The Cincinnati Red Stockings, America’s first major league baseball team.
With the return of spring, the nation’s thoughts naturally turn to baseball, America’s pastime.
The Cincinnati Base Ball Club, or simply Cincinnati Club, was established June 23, 1866 at a downtown law office, drawing up a constitution and by-laws and electing officers including Alfred Goshorn President. A few years later Goshorn earned international fame as Director-General of the (U.S.) Centennial Exposition held 1876 in Philadelphia. Founding member George B. Ellard also led the Union Cricket Club, and the relationship between them proved decisive for the baseball club’s success.
After playing four matches that summer, Cincinnati joined the NABBP for 1867 and concluded an agreement to play at the Union Cricket Club grounds. George Ellard’s son says that “a great number of the cricket club members” joined and so “the team was greatly strengthened and interest in baseball gained a new impetus.” Plans for a new clubhouse and “more substantial” enclosing fence were approved in April and the commercial basis was approved in June: members of both clubs admitted free to all matches; otherwise “ten cents for home matches and twenty five cents for foreign matches. Ladies free.” (Ellard 23-27).
The team was soon nicknamed “Red Stockings” in reference to the main feature of the uniforms designed by Ellard; long stockings were then a novelty in team uniforms.
In 1869, the Red Stockings posted a perfect 65-0 record, the only perfect season in professional baseball history. This was the first team to play on the East and West coasts in the same season. More than 2,000 people greeted the team when it arrived in San Francisco at 10:00 p.m. “They really helped nationalize the game and put Cincinnati on the map as a baseball town,” said Greg Rhodes, a Reds historian who wrote “The First Boys of Summer” (Road West Publishing Company, 1994), along with Enquirer reporter John Erardi, about the 1869-1870 Red Stockings.
From these humble beginnings, baseball rose to the prominence it has today. It’s reach has extended from Cincinnati to around the world. Today many players come from various countries and the sport is enjoyed in Japan, the Caribbean, and South America.
The author has been a writer/photographer for over thirty years. Specializing in nature and landscape photography, as well as studying native cultures.
His travels have taken him to most of the United States, as well as Australia, Belize, Egypt and the Canary Islands.
He has studied the Mayan culture of Central America as well as the aborigines of Australia. Photography has given him the opportunity to observe life in various parts of the world.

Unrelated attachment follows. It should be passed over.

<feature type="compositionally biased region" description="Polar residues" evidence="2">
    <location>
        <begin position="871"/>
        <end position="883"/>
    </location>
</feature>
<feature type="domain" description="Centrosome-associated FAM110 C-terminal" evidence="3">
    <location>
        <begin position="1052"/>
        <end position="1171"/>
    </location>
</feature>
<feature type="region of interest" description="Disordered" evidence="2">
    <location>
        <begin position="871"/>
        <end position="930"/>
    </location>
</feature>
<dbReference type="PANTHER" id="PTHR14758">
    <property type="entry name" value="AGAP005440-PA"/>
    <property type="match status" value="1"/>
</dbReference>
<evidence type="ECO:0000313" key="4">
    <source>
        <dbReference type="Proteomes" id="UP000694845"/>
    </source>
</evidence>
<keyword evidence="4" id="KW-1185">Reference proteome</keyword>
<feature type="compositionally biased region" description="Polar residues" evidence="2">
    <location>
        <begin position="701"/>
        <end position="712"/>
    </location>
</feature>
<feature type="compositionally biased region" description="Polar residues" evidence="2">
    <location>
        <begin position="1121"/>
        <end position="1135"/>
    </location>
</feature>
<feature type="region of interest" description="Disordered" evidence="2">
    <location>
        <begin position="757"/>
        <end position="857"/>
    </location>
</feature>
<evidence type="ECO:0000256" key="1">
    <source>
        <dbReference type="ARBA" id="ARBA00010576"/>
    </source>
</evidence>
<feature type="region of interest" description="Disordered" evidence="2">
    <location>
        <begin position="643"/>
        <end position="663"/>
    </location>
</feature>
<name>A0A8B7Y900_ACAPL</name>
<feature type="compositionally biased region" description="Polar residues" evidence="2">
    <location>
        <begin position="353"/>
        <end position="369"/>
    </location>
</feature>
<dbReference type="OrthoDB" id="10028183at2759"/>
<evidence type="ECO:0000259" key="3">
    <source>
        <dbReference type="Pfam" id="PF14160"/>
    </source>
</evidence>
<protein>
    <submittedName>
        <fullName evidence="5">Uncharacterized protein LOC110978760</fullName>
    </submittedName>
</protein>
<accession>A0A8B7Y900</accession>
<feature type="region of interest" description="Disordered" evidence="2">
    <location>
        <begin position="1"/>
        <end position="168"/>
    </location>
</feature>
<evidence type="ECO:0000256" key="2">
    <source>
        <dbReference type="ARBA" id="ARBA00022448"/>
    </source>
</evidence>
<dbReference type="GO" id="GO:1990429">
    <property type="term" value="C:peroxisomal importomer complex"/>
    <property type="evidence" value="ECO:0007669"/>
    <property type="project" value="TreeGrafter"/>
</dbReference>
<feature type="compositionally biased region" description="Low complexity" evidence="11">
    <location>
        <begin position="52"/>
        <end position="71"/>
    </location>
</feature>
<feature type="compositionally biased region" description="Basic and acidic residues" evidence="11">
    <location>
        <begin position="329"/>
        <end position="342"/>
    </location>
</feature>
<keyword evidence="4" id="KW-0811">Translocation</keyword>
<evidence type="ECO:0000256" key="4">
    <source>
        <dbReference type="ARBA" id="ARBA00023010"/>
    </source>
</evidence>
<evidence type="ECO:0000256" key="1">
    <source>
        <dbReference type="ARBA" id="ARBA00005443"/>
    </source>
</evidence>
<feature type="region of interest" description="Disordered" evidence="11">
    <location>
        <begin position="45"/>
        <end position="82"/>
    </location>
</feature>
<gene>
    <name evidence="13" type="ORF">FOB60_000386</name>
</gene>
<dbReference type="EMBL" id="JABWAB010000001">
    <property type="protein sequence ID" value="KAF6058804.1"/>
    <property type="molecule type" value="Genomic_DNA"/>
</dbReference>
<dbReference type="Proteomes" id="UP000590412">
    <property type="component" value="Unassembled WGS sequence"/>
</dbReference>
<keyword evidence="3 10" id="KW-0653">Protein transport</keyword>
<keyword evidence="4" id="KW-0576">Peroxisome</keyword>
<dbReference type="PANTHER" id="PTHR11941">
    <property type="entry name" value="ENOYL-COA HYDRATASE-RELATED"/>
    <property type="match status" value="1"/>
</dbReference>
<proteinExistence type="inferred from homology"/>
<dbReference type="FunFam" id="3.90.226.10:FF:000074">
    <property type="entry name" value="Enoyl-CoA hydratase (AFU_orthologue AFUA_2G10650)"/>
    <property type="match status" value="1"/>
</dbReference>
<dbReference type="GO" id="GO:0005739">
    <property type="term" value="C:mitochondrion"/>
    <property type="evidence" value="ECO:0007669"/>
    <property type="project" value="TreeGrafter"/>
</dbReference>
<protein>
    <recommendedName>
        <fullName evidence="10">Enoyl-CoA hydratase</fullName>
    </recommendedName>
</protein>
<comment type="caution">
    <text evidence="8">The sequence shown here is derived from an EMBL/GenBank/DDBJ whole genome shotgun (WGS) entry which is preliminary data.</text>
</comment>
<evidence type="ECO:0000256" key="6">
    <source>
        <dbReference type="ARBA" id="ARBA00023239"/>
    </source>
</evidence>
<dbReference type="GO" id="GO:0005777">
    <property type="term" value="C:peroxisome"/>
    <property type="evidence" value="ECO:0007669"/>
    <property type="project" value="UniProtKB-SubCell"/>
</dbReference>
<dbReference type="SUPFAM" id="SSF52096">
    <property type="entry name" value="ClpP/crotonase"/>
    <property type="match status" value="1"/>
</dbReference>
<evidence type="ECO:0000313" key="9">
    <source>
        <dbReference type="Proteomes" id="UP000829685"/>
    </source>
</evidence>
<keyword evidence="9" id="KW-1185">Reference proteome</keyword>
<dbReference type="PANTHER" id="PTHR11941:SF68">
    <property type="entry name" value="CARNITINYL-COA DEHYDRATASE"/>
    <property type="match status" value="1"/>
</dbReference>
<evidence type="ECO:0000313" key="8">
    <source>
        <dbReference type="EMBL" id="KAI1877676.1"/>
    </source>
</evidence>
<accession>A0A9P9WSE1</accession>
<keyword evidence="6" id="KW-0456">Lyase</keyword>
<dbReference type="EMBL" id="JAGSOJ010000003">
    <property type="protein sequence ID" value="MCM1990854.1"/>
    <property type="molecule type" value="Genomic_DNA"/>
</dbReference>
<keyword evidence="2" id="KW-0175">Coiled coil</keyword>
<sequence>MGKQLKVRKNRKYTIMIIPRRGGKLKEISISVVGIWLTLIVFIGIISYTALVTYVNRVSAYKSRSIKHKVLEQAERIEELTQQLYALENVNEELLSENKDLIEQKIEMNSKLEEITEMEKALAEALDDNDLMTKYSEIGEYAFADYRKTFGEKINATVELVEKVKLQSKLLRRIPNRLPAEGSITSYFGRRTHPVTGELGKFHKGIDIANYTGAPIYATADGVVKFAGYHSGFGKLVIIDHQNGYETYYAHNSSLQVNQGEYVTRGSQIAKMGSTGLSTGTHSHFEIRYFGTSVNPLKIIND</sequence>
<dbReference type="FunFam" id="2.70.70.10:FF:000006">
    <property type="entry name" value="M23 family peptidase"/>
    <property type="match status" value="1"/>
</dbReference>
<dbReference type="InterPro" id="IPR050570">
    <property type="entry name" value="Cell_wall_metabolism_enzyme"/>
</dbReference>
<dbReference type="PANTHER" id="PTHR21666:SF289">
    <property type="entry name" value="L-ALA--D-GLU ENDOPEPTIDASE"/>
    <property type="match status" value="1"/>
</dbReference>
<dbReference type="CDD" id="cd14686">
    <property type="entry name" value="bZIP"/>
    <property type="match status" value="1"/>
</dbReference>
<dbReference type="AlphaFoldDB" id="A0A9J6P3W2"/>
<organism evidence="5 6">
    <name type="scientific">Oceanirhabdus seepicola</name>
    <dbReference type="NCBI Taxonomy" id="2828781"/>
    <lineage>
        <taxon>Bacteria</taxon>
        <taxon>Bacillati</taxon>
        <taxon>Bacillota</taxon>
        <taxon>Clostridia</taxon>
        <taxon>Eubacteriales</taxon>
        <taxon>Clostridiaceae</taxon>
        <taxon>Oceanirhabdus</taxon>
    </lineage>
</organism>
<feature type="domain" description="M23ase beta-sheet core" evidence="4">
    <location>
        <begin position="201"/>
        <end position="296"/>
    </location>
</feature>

He has published several books about his adventures.
For more information, please consult his website,www.journeysthrulife.com.
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The doors were never locked
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I grew up in the 50’s on a small dairy farm in southeastern Indiana.
Financially, times were hard, my dad and mom had purchased an extremely impoverished farm when I was three years old. We , along with my brother who came along later, spent the next several years restoring it to a more productive state. The farm was so over grown with weeds that after living there for a while, dad had time to mow the weeds around the barn and lo and behold! He found a hog house no one knew was there.
The soil was totally depleted, the first year’s twelve acre corn crop yielded a whopping two hundred bushels of corn. Hard to live on that. Fortunately, about that same time, turkey raising came into fashion, the following year dad purchased and raised 1000 turkeys. The resulting turkey by-product increased the corn yield from 200 bushels to 1200 bushels on that very same field.
This was a time when neighbors were neighbors, we used each others farm equipment and tools like they were our own, if dad couldn’t find a tool or wrench, it was probably over at the neighbors. As a result, while picking up one our own tools he would return one of theirs.
Our doors were never locked, no one would break in and steal anything. In fact, if one happened to be away it was desired(it almost became a state law) that the neighbors had to stop by and check the house to make sure everything was OK.
Every one had a gun, we had several neatly stacked in the corner of the kitchen, an ample supply of ammunition, and fireworks) could be found in the cabinet drawer.
I started hunting with a 22 rifle when I was about 9, a rifle given to me for Christmas by my parents. Did I or any kid I know pick up or use a fire arm without permission of their parents, are you kidding? We would have gotten skun alive. Back in those days parental authority and respect meant something, and the only rights a child had were the rights his parents gave him.